Feb. 19, 2004
Customer satisfaction is at its highest since 1995
ANN ARBOR, Mich.—Customer satisfaction is at its highest level since the second quarter of 1995, according to the University of Michigan Business School's American Customer Satisfaction Index (ACSI).
The ACSI ticked up .3 percent to 74, continuing a strong two-year upward trend in how people evaluate the quality of goods and services on which they spend their money. The final-quarter report for 2003 shows satisfaction up 1.5 percent over the previous year.
Satisfaction with the buying experience has historically led to repeat business and increased spending, and the new data suggest that consumer spending will continue to rise, says Claes Fornell, director of the Michigan Business School's National Quality Research Center, which compiles and analyzes the data.
"A person who has a good purchase experience is more inclined to spend again," Fornell said. "Sustainable economic growth ultimately links to the availability of goods, services and experiences for which people are willing to repeatedly open their wallets."
The fourth-quarter ACSI report includes the retail and finance/insurance sectors, as well as e-commerce. E-commerce, which was already at a high level, showed the greatest increase this year over last—up 4.1 percent to 80.8 from 77.6 in 2002. Finance/insurance climbed by 1.2 percent, from 73.8 to 74.7, while retail is up slightly to 75 from 74.6 last year.
Within e-commerce, Amazon.com once again posted the highest score (88) of any company measured last quarter, while eBay registered a 2.4 percent hike, from 82 to 84.
In the retail sector, Kohl's remains the leader in the department/discount stores category, despite a 6 percent drop to 79. JC Penney is headed in the opposite direction, however, jumping 4.1 percent to match Target's score of 77. Troubled K-Mart brings up the rear with a 70.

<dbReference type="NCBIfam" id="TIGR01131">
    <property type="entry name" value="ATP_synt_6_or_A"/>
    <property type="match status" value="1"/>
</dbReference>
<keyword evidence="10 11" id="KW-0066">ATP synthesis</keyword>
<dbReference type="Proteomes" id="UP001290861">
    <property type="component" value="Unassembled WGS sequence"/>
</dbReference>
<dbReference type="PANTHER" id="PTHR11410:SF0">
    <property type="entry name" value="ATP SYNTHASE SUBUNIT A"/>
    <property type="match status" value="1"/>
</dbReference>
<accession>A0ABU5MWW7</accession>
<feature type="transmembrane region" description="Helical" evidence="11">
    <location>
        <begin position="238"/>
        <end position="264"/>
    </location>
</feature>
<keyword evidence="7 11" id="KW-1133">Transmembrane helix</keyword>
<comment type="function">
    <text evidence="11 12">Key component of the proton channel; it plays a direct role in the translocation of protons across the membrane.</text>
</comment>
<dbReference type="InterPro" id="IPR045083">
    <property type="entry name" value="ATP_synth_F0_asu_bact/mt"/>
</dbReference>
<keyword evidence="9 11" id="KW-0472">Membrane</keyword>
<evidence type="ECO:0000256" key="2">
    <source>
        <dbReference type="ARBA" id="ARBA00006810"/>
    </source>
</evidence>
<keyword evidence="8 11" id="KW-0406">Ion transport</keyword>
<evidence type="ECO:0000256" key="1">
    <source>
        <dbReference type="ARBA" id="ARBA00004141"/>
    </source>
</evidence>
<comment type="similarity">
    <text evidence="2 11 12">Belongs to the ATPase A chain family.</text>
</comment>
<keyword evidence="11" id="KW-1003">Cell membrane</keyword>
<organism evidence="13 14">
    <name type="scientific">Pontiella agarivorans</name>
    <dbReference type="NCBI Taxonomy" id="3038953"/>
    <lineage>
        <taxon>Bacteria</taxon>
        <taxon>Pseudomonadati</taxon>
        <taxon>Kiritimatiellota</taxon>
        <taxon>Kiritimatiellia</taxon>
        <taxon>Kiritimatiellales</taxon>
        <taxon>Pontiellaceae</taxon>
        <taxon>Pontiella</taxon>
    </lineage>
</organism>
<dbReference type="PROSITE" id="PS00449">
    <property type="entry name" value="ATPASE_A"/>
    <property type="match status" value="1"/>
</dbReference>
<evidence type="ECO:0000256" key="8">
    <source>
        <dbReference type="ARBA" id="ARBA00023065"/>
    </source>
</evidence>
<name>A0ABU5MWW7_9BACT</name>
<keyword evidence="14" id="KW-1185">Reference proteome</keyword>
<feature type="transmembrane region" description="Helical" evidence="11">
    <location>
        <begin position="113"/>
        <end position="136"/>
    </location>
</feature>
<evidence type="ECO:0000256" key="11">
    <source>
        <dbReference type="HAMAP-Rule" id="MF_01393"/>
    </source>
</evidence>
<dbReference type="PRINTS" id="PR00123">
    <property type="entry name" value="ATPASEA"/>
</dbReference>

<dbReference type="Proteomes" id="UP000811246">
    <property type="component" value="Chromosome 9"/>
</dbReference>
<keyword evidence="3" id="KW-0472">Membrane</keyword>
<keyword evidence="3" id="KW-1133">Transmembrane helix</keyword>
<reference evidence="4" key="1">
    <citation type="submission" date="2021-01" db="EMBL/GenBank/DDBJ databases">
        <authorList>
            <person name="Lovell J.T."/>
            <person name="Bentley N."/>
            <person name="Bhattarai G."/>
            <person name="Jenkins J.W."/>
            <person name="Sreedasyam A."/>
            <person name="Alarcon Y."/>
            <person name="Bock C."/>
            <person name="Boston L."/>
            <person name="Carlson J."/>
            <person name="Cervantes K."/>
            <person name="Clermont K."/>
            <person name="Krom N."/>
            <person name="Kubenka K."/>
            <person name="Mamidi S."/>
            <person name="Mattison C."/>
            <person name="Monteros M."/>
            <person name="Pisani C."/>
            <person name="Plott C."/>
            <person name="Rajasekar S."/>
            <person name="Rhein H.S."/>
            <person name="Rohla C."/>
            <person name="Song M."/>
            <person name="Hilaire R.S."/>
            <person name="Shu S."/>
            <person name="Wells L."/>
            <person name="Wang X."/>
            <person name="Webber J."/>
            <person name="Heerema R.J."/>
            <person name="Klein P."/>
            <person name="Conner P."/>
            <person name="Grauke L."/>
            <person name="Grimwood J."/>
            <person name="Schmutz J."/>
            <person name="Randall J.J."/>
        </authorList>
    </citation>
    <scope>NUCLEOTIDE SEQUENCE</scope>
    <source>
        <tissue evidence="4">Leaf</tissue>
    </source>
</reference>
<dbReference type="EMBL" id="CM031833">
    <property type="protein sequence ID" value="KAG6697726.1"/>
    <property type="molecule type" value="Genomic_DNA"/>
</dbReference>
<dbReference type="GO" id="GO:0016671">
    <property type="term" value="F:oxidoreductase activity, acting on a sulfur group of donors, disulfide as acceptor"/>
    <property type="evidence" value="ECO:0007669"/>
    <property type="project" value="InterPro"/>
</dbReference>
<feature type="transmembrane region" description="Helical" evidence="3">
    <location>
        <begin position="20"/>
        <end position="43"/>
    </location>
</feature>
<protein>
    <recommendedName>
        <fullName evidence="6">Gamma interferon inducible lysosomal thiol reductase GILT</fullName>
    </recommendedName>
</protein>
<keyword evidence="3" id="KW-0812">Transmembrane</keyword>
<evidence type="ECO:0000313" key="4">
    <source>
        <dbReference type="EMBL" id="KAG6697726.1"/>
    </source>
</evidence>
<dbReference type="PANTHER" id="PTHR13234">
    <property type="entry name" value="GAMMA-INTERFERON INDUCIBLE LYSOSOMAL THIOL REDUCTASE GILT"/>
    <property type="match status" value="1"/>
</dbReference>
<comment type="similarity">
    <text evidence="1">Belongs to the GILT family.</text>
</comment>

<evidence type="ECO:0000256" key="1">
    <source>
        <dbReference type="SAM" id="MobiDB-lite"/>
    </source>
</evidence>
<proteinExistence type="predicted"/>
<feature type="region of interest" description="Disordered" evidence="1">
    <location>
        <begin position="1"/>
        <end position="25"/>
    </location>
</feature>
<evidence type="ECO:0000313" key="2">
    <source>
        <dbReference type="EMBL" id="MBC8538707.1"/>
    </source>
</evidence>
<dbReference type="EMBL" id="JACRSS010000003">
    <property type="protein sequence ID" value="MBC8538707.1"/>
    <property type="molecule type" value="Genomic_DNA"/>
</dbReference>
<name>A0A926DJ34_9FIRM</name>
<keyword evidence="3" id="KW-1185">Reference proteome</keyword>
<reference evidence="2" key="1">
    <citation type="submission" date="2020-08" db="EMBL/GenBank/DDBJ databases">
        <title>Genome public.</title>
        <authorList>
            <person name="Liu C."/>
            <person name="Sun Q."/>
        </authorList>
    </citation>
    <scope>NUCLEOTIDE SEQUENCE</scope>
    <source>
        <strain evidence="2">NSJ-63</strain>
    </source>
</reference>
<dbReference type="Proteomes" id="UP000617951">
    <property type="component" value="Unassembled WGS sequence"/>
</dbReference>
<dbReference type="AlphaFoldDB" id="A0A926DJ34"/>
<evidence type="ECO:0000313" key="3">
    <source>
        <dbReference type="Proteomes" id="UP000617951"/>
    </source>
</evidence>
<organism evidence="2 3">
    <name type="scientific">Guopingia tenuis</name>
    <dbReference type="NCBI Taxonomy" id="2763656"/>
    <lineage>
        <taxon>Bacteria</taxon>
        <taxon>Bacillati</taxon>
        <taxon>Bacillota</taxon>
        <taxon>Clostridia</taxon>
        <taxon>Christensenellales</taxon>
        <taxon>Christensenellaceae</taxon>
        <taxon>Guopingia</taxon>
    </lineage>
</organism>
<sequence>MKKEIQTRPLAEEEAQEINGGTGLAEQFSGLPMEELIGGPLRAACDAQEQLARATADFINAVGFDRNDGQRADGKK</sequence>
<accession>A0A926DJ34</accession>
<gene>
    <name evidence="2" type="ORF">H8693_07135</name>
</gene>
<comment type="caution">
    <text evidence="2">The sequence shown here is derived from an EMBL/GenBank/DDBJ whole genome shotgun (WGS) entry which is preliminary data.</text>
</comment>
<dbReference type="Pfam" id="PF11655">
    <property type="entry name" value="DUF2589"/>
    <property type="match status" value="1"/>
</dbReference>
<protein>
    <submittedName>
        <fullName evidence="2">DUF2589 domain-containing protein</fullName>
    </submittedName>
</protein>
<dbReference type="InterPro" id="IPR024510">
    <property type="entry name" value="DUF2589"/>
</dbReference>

"JC Penney has been forced into focused retrenchment, squeezed as it is between Target and Wal-Mart," Fornell said. "But as far as customers are concerned, things have improved. Complaints are down and service quality is up."
Costco, included in the specialty retail stores category, is well ahead of its competitors with a score of 80. Lowe's and Sam's Clubs are relatively strong, though, both scoring 77. Home Depot (73), Circuit City (73) and Best Buy (72) are at the bottom of the category.
Fast food's improvement from 71 to 74 makes it the biggest gainer in the ACSI. Yum! Brands' Pizza Hut made the category's biggest jump, up 7.1 percent to 75. This comes on the heels of a 10 percent improvement last year by Yum!'s KFC restaurants, which was up another 2.3 percent this time.
The category leaders continue to be Papa John's, holding steady at 76, along with Domino's, Little Caesar and Pizza Hut, all scoring 75. Despite nearly a 5 percent improvement, McDonald's once again posted the lowest mark among fast-food restaurants—64.
Also included in the retail category are supermarkets. Publix, the perennial category leader, remains on top with a score of 82 (up 1.2 percent from 81). Its nearest competitor is SUPERVALU at 77. Kroger and Safeway are tied for last with scores of 71.
In the finance/insurance sector, the highest scores went to the property/casualty insurance and life insurance categories, 78 and 77, respectively. Farmers Group's 4.2 percent increase to 75 still leaves it well behind GEICO, at 79, among property/casualty insurers. Health care insurance does not do well with customers, with a category score of 70.
Bank of America showed a healthy increase in the banking category, a 5.7 percent jump from 70 to 74. Wachovia, the category leader at 76, was up up 4.1 percent over its 2002 score.
The ACSI is a national economic indicator of customer evaluations of the quality of products and services available in the United States. It is updated each quarter with new measures for different sectors of the economy replacing data from the prior year. The overall ACSI score for a given quarter factors in scores from about 200 companies in 39 industries and from government agencies over the previous four quarters.
The ACSI is produced by a partnership of the Michigan Business School, American Society for Quality and CFI Group, and supported in part by Market Strategies Inc., a major corporate contributor, and ForeSee Results, e-commerce co-sponsor.
Company scores and other information about the ACSI can be found on the ACSI Web site: www.theacsi.org.
Contact: Bernie DeGroat